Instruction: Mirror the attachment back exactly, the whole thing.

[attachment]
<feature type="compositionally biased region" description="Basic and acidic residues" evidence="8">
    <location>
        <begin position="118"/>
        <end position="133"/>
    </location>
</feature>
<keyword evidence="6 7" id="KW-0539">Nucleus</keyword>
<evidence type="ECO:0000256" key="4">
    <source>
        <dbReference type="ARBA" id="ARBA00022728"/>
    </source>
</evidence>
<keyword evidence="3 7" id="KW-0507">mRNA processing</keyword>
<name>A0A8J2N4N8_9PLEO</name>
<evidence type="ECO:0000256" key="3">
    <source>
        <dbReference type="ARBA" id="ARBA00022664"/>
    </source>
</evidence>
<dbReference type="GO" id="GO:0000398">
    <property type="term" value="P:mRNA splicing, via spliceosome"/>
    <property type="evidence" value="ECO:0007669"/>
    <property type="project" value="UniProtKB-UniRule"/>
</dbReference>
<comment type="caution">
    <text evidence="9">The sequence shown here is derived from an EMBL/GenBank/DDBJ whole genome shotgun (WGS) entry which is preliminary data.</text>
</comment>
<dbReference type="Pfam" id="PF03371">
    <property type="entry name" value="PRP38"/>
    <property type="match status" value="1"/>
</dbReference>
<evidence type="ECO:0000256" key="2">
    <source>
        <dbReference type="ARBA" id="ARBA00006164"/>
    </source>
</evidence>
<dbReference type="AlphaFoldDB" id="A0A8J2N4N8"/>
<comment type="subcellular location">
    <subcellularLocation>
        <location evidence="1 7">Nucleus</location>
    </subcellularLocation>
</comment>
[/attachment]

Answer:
<feature type="compositionally biased region" description="Basic and acidic residues" evidence="8">
    <location>
        <begin position="118"/>
        <end position="133"/>
    </location>
</feature>
<keyword evidence="6 7" id="KW-0539">Nucleus</keyword>
<evidence type="ECO:0000256" key="4">
    <source>
        <dbReference type="ARBA" id="ARBA00022728"/>
    </source>
</evidence>
<keyword evidence="3 7" id="KW-0507">mRNA processing</keyword>
<name>A0A8J2N4N8_9PLEO</name>
<evidence type="ECO:0000256" key="3">
    <source>
        <dbReference type="ARBA" id="ARBA00022664"/>
    </source>
</evidence>
<dbReference type="GO" id="GO:0000398">
    <property type="term" value="P:mRNA splicing, via spliceosome"/>
    <property type="evidence" value="ECO:0007669"/>
    <property type="project" value="UniProtKB-UniRule"/>
</dbReference>
<comment type="caution">
    <text evidence="9">The sequence shown here is derived from an EMBL/GenBank/DDBJ whole genome shotgun (WGS) entry which is preliminary data.</text>
</comment>
<dbReference type="Pfam" id="PF03371">
    <property type="entry name" value="PRP38"/>
    <property type="match status" value="1"/>
</dbReference>
<evidence type="ECO:0000256" key="2">
    <source>
        <dbReference type="ARBA" id="ARBA00006164"/>
    </source>
</evidence>
<dbReference type="AlphaFoldDB" id="A0A8J2N4N8"/>
<comment type="subcellular location">
    <subcellularLocation>
        <location evidence="1 7">Nucleus</location>
    </subcellularLocation>
</comment>